I’m very happy to have been asked to write an entry on affect and emotion for the Keywords section of the Handbook of Migration and Media edited by Koen Leurs, Kevin Smets, Myria Georgiou, Saskia Witteborn and Radhika Gajjala and under contract with SAGE. It’s planned to come out in September 2019. Here’s the editors’ rationale for the book:
“Migration moves people. A variety of forms of migration, as a result of war, conflict, global economic inequalities, climate change, and internationalized labour markets, deeply reshape previous notions of nationhood, community, and solidarity. Media play a central role in these dynamics, as evolving media technologies push boundaries of time and space. Belonging and not-belonging are largely shaped through mediated processes. Media and migration research has been occupied with these developments in an intense way for over two decades, but is now faced with an increasingly complex environment in terms of its global reach, technology, policy, and complex migration patterns.
The Sage Handbook of Media and Migration seeks to offer a comprehensive overview of media and migration research. It not only charts the legacies of media and migration scholarship so far, but also sets the agenda for further developments in this expanding field. It explores key concepts and methodologies, and how these are challenged by the new realities of the contemporary migration media nexus. The Handbook thus aims to be the prime platform for critical debate on media and migration research.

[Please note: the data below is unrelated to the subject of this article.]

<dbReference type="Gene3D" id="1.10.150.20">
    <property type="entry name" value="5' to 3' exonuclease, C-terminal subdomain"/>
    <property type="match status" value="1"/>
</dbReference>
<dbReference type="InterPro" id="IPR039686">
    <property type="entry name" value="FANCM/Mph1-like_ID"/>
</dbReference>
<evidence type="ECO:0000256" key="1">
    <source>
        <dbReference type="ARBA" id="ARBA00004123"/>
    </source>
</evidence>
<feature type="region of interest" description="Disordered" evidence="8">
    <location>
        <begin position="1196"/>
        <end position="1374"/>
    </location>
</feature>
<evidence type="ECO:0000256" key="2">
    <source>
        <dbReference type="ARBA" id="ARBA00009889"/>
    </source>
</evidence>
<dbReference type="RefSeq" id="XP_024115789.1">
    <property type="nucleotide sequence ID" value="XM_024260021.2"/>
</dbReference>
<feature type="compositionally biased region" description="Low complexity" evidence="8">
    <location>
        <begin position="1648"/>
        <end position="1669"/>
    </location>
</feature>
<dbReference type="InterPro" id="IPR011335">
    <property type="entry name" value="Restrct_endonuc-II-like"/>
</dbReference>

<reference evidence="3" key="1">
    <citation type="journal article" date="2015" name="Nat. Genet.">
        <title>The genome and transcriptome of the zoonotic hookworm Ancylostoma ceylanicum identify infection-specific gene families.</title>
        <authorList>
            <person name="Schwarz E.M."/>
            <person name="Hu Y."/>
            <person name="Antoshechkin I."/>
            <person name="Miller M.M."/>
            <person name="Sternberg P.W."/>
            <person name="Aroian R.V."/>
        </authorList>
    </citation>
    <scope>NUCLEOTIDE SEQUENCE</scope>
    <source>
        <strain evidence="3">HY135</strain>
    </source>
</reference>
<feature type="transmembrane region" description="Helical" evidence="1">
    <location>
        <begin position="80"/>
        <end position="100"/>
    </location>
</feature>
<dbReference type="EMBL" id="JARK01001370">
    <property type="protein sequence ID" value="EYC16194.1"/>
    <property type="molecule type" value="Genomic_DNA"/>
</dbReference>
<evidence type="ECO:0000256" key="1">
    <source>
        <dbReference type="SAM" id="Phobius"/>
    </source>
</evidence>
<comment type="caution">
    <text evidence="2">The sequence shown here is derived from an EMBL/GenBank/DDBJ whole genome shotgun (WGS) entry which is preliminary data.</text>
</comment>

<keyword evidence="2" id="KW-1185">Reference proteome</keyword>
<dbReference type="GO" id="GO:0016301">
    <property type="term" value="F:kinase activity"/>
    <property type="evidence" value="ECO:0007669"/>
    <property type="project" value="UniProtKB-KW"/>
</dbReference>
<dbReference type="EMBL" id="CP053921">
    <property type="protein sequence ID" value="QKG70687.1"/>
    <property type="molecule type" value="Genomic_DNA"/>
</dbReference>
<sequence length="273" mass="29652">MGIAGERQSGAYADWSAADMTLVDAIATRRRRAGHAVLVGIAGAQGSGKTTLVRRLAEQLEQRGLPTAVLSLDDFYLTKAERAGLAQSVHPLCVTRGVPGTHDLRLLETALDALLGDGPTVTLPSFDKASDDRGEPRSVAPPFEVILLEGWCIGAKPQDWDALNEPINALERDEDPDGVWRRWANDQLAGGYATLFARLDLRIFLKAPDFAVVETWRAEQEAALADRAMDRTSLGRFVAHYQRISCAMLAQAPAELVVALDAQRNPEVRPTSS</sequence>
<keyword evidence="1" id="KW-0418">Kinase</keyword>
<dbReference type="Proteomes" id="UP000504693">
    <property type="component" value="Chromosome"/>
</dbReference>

The Handbook exposes the intricate interdisciplinary relations of media and migration scholarship. Being primarily grounded in media and communication studies, the volume engages with the key theories, concepts and methodological approaches of media and communication scholarship. It asks how media and migration research can take these disciplinary groundworks further. At the same time, the Handbook recognizes and celebrates the multiple disciplinary crossovers taking place within media and migration research. Therefore, dialogue is fostered with other fields such as sociology, anthropology, political science, urban studies, science & technology studies, human rights, development studies and gender and sexuality studies.”